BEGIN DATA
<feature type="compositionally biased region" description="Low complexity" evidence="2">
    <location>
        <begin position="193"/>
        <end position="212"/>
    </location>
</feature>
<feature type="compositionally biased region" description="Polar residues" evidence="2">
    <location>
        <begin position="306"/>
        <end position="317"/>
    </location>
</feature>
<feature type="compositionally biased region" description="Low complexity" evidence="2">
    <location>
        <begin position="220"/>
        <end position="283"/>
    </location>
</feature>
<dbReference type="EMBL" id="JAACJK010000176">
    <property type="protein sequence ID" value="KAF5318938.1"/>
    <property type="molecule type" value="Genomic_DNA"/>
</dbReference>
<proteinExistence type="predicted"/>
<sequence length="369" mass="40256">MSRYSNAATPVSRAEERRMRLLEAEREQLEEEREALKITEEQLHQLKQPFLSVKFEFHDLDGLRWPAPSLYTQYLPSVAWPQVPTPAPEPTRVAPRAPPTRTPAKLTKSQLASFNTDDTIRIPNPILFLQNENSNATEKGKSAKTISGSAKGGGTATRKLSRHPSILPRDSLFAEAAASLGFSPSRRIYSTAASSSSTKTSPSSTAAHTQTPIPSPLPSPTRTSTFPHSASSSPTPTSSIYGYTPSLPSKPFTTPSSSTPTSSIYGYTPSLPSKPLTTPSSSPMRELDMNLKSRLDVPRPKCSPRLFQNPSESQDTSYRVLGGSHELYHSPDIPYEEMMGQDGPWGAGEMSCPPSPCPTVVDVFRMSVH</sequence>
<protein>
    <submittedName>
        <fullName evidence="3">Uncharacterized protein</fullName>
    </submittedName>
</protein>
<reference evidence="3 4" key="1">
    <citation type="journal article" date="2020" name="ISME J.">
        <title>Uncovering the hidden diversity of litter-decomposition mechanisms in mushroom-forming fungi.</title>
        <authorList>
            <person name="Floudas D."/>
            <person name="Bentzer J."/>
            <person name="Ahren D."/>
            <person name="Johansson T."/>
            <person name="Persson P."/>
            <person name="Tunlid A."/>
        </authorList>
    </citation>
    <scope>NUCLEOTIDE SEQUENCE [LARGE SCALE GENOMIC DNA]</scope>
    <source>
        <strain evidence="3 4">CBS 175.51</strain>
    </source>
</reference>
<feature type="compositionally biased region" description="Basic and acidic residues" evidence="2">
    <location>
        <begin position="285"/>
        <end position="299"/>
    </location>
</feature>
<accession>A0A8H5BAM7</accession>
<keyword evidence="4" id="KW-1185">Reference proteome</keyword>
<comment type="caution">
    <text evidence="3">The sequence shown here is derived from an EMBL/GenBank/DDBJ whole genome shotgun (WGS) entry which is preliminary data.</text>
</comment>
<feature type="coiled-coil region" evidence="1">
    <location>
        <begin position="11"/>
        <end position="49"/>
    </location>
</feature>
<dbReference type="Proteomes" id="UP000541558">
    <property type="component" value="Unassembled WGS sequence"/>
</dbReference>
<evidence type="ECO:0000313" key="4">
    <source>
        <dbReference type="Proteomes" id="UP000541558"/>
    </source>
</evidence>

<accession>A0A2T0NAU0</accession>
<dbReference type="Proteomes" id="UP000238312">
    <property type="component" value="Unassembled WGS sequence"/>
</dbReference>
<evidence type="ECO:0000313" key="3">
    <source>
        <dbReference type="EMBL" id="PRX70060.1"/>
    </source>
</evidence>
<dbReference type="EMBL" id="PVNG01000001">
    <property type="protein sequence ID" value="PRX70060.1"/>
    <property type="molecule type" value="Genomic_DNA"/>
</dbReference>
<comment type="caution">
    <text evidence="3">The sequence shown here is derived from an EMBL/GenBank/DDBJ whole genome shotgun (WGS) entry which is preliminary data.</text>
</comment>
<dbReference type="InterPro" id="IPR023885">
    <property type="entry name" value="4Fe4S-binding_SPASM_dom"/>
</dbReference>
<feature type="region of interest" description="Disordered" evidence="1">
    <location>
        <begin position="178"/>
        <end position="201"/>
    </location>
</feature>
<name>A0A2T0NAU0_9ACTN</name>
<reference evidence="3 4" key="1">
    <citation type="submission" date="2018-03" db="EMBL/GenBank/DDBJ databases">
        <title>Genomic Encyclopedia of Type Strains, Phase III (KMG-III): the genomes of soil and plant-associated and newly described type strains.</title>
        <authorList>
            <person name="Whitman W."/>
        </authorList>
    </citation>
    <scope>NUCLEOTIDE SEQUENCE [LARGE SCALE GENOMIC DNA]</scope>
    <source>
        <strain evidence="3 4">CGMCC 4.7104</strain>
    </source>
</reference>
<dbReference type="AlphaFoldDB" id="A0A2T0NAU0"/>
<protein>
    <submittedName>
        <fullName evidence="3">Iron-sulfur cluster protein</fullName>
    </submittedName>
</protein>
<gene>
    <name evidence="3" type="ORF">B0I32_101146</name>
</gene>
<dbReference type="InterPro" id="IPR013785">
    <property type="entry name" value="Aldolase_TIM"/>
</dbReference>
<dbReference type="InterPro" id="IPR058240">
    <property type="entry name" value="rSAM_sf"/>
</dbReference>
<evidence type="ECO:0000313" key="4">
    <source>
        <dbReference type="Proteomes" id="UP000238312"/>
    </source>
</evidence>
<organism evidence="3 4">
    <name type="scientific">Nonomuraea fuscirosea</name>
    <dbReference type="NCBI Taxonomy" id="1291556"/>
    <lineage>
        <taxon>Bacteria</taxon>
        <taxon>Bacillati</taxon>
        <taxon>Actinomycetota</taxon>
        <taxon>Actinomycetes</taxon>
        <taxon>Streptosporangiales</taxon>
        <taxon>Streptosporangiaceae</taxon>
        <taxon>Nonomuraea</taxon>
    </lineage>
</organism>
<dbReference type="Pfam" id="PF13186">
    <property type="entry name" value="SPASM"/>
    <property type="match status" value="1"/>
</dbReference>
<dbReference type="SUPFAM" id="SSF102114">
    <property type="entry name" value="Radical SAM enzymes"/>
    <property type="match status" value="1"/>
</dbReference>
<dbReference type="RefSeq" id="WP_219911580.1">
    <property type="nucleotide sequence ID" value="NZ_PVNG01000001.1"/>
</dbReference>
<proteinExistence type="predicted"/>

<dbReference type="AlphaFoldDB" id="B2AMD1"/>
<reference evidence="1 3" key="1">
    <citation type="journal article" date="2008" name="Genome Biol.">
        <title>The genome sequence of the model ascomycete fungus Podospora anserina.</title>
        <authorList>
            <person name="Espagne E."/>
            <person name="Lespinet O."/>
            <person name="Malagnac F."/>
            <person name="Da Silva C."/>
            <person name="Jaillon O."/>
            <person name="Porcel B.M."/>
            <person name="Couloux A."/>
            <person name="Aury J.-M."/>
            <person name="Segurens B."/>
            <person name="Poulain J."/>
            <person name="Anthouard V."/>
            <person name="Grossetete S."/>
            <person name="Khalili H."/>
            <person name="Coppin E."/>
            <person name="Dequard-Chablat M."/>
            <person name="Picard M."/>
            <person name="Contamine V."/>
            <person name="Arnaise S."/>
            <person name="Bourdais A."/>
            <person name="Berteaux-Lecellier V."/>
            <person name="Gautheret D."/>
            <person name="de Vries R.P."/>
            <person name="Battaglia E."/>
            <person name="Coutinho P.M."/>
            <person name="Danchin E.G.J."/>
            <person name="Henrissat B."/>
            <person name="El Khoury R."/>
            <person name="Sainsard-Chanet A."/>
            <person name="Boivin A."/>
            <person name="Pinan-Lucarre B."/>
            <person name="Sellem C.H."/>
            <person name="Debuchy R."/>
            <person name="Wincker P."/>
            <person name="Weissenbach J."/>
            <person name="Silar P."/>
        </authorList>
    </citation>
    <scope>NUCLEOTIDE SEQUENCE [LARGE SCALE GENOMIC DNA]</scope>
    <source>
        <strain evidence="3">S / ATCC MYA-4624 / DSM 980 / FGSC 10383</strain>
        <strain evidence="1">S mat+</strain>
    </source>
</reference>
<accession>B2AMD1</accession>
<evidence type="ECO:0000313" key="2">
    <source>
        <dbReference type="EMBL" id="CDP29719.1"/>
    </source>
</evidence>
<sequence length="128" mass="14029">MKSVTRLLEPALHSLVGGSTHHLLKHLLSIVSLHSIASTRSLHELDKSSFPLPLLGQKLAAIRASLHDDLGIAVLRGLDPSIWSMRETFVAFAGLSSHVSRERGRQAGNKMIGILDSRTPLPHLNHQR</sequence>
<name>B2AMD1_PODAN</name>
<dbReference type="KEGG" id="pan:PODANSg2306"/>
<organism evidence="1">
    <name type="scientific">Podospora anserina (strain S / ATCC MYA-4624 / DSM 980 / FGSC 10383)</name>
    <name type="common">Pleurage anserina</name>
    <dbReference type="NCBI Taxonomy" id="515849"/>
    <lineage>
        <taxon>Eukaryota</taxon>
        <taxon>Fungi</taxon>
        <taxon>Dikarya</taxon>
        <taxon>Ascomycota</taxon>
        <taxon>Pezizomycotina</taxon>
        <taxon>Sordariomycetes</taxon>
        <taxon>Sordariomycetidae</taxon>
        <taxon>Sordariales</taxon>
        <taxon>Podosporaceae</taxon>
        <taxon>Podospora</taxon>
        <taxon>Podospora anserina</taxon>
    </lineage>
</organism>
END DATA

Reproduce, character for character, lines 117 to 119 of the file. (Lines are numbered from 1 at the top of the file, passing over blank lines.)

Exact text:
    <name evidence="3" type="ORF">B0I32_101146</name>
</gene>
<dbReference type="InterPro" id="IPR013785">